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Travel Articles
Meet Me in the Mid-Atlantic
Options abound in Delaware and New Jersey
(Smart Meetings, 2012)
By Heather Larson


New Jersey and Delaware aren’t often associated with one another. New Jersey is probably best known for its casinos in Atlantic City and the beach scene on the Jersey Shore, while Delaware showcases the early history of the U.S. But these states share geographical ties including coasts bordering the Atlantic Ocean, and both offer meeting venues of all types and sizes and convenient access from New York, Baltimore and Philadelphia—not to mention a tax structure that makes meeting there affordable.

new jersey


New Jersey has been referred to as a miniature United States because of the diversity of people, geography and attractions it contains. That diversity can be a boon for planners. From traditional and contemporary to historic and off the beaten path, a plethora of venues for social, team-building or corporate retreats can all be found here. Though geographically small, New Jersey is large in many other ways.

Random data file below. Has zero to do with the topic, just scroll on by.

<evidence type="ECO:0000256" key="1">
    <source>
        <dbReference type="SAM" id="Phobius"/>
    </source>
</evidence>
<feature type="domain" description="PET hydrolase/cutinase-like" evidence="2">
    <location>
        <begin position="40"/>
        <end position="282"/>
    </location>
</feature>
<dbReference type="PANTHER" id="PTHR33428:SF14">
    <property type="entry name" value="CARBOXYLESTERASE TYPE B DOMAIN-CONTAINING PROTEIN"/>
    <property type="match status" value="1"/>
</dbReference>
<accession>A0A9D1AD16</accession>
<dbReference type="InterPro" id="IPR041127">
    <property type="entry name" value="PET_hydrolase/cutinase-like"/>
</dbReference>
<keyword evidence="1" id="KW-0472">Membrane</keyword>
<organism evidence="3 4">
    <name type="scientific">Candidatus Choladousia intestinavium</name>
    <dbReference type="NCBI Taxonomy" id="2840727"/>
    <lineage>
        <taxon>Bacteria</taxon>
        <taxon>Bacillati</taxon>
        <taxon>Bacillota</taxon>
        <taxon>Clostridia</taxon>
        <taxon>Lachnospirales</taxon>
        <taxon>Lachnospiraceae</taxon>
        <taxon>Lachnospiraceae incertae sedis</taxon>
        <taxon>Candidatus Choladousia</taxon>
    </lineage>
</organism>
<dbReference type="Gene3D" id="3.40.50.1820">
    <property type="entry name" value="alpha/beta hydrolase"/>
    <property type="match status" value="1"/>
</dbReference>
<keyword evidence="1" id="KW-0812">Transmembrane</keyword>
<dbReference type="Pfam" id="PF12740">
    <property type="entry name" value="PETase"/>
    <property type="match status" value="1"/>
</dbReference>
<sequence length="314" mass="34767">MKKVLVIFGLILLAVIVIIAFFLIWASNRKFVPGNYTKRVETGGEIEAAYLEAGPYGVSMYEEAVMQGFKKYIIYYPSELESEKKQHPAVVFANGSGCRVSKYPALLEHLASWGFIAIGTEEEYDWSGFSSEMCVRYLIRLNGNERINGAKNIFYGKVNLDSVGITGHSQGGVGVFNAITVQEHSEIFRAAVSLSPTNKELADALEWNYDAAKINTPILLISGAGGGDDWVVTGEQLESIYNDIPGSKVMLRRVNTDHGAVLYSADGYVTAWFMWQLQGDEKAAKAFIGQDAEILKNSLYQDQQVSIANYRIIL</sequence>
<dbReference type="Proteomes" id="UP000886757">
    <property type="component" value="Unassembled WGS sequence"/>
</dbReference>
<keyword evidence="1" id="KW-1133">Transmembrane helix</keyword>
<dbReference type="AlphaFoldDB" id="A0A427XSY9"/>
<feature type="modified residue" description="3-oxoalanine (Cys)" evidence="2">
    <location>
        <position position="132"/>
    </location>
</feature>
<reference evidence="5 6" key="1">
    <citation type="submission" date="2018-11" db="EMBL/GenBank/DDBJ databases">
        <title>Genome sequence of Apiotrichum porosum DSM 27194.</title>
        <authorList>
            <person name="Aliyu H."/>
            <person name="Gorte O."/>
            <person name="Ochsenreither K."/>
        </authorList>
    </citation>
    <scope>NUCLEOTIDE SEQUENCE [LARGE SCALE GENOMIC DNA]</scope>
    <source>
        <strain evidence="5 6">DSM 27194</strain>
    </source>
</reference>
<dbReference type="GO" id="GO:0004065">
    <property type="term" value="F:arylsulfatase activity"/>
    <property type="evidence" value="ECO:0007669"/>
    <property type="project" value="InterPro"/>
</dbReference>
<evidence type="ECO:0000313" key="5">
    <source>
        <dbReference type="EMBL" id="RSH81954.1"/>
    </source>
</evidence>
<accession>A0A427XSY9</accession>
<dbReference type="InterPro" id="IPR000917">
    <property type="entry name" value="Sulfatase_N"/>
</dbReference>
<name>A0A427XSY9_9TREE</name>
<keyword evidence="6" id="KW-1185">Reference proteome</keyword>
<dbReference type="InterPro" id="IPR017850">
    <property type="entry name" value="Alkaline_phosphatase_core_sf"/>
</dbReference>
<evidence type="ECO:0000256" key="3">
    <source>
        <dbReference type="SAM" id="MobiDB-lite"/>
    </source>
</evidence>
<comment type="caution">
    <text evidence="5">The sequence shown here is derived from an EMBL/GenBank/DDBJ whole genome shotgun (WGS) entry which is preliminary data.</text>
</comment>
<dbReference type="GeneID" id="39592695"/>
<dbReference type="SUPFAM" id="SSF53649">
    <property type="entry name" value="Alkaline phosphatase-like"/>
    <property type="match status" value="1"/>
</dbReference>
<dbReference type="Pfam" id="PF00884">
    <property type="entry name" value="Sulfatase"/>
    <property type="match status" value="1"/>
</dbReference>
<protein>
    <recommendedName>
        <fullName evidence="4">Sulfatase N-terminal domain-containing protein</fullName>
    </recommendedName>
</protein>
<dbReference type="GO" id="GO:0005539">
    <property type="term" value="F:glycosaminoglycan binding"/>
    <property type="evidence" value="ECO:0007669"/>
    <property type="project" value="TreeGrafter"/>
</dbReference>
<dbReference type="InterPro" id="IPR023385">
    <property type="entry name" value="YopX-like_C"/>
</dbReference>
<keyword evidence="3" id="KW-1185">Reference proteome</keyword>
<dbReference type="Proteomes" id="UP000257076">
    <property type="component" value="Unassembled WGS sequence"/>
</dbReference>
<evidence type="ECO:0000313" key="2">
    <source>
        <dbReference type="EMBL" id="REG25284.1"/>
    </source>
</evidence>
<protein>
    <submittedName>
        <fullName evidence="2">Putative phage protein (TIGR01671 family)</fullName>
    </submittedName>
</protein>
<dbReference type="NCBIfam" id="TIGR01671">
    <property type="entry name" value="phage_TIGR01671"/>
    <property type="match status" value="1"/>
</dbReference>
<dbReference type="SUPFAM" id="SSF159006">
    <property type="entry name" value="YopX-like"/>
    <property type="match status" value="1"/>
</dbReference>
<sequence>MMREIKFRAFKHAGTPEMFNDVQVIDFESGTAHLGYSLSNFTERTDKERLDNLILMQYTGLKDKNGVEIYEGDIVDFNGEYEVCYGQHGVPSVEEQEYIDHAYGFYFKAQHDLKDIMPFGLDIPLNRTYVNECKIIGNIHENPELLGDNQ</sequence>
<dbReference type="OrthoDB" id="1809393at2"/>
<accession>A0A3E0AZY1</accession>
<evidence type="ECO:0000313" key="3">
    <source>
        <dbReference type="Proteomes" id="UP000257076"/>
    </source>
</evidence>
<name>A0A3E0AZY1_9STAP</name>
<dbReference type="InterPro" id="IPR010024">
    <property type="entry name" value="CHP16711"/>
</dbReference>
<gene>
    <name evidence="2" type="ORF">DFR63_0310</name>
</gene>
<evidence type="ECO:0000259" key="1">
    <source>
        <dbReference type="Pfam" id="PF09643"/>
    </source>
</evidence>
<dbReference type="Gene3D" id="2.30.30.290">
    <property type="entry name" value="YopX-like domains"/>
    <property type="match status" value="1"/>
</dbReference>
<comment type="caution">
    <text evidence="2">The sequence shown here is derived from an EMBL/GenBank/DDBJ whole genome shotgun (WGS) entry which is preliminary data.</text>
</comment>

With five international airports, more than 100,000 hotel rooms, 140 golf courses, 130 miles of beaches and an assortment of boutiques and outlet stores, the state’s a prime location for most any gathering. And who wouldn’t appreciate that there is no tax on clothes or shoes?

Just one example of the kind of meeting available is the Wildwoods Convention Center in Wildwood, located in the southern part of the state. This 260,000-square-foot facility has a 75,000-square-foot exhibition hall and 20,000 sq. ft. of ballroom and meeting space, a 6,600-square-foot oceanfront deck for pre-functions and a 30,000-square-foot lobby/pre-function area. Read on for more about the state’s major cities.